CHICAGO (WLS) -- The new year is often a time of reflection, and that's especially true considering the last 22 months. Experts say the pandemic has taken a toll on America's mental health. Now one local organization is making Chicago proud by bridging the gap between therapy and communities.
"There's no blueprint. That's my favorite line, there's no blueprint to this!" Faith Overall said as she walked the halls of Benito Juarez High School, a vivid reminder that there is beauty in transformation.
Overall teaches her students the importance of identifying, processing and expressing their feelings in a healthy manner - a journey she's personally on herself.
"It definitely was something that I shied away from at first," she said.
According to Mental Health America, more than 16% of America's Black population - more than 7 million people - reported having a mental illness in the past year.
"We're taught to survive every day, push things to the side, go pray about it but you can't talk about it," said Christopher LeMark, founder of Chicago's Coffee, Hip Hop and Mental Health.
MHA says 50% of Black adults ages 26-49 with serious mental illness did not receive treatment in 2018. And experts say that number rose significantly when the pandemic began.
"In my community, we wasn't talking about our feelings, our emotions," LeMark said. "You were called weak or soft if you were emotional."
But, there's a new message emerging. "In choosing therapy, you're choosing yourself," Overall said.
Chicago's Coffee, Hip Hop and Mental Health is on a mission to help people gain access to the care they need and deserve, no matter the circumstance.
"We just wanted to remove the financial barrier," LeMark said.
CHM uses money from coffee and merchandise sales, donations, and grants to help pay for people to see therapists through Normalize Therapy University.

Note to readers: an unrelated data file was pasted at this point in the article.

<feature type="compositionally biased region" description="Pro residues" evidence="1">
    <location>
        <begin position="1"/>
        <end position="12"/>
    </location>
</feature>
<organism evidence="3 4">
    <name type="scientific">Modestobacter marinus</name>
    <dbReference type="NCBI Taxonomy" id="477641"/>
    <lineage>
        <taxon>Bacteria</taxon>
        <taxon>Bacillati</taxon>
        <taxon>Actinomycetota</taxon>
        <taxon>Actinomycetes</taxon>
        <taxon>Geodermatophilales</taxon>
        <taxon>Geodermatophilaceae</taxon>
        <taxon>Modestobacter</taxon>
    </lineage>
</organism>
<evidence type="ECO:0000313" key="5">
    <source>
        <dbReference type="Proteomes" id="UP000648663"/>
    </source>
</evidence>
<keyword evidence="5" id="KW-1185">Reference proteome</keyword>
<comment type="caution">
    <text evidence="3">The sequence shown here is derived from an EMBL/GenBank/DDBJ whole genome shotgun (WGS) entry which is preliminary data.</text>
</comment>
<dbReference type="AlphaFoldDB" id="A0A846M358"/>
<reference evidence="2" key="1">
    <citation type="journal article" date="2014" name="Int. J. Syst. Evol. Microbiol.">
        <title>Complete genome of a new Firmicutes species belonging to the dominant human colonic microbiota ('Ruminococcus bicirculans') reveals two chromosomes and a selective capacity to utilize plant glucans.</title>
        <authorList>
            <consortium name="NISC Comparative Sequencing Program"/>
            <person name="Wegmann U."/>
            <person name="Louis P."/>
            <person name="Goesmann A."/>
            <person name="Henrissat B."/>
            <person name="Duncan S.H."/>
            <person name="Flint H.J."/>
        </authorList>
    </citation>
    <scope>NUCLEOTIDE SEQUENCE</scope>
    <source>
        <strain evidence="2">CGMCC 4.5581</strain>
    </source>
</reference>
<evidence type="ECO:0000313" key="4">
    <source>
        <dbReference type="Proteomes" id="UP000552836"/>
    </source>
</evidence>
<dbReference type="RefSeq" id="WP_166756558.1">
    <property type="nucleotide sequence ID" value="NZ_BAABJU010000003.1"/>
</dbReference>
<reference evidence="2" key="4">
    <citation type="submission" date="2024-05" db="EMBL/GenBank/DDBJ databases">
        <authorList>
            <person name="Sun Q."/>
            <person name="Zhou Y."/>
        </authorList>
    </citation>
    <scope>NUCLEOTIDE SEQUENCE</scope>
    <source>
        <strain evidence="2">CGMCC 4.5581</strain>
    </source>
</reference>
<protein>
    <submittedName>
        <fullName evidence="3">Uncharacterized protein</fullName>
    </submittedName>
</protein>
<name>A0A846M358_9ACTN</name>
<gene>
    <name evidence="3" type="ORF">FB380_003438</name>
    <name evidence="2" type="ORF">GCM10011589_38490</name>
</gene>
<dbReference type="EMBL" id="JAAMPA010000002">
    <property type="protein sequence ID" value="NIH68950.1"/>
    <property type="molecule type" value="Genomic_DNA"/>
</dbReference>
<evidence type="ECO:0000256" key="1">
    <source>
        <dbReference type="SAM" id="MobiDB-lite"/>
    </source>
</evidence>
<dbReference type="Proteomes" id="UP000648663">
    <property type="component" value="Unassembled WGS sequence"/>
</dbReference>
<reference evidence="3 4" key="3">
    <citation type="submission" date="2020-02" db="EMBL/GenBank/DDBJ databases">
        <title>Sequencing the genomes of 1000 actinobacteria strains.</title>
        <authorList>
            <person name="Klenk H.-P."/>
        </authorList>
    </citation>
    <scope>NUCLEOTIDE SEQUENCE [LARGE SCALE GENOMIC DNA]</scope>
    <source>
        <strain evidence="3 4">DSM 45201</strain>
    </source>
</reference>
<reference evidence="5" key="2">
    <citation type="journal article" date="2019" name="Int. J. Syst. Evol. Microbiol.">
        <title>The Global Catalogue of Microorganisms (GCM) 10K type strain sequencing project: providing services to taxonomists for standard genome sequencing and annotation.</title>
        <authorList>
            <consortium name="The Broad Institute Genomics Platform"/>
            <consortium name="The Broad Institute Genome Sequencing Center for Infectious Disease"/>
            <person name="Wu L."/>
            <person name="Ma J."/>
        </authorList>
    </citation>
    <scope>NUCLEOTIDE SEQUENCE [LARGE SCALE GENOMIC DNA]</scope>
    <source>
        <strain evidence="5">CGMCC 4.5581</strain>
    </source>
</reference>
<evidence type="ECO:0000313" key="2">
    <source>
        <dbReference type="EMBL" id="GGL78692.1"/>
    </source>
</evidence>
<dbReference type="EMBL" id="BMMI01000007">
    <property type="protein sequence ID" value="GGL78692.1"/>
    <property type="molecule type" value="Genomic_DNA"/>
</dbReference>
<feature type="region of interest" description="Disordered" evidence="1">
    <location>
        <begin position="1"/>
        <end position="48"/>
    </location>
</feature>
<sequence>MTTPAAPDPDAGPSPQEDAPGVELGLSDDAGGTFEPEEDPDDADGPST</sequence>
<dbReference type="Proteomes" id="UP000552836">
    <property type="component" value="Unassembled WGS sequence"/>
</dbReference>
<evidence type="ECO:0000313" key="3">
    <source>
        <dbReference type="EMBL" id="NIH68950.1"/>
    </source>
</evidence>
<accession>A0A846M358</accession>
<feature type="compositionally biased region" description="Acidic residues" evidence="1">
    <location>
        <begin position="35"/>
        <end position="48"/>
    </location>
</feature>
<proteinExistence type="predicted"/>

"The issue with the South and West Side or any broken community is not having enough finances of the resources," LeMark added.
The comfort of coffee and the healing power of hip hop combine to create a recipe for hope.
"Hip hop gave us confidence, gave us a way to speak up for ourselves," LeMark said, adding that hip hop saved him from suicide in 2014. "I realized something was wrong, because I spent a great deal of my life trying to just feel better and pretend that things were ok when they wasn't."
History paints a vivid picture of the barriers the Black community faces across multiple layers of existence.
"I think that as a Black person, as a Black queer person, as a Black queer woman, right? All of those different tiers, um, the odds are stacked against us," Overall said.
Race-based exclusion from health, educational, social, and economic resources and have all contributed to socioeconomic disparities.
"I can't tell you about therapy if you don't have food in your house," LeMark said. "When you go to the website and you fill out the intake form, we ask you do you have food, do you have shelter, do you have clothing."
Normalize Therapy University has dozens of members right now- and even more on the wait waitlist. Overall is one of the program's benefactors.
"It's not enough for you to affirm yourself, you do have to have people," Overall said. "You have to also find people who will affirm you and say hey, the things that you are experiencing are real. The questions that you have are real. The love that you deserve is real."
Overall says starting the journey was not easy, but she pushed through.
"I think that I hit a wall and it was either sit down beside it or climb over it," she said. "I chose to climb."
And says she hopes her steps encourage others to move toward their healing.
"I'm not gonna keep all of this progress for me, I'm at the end of the finish looking around like, 'where everybody at?" she laughed.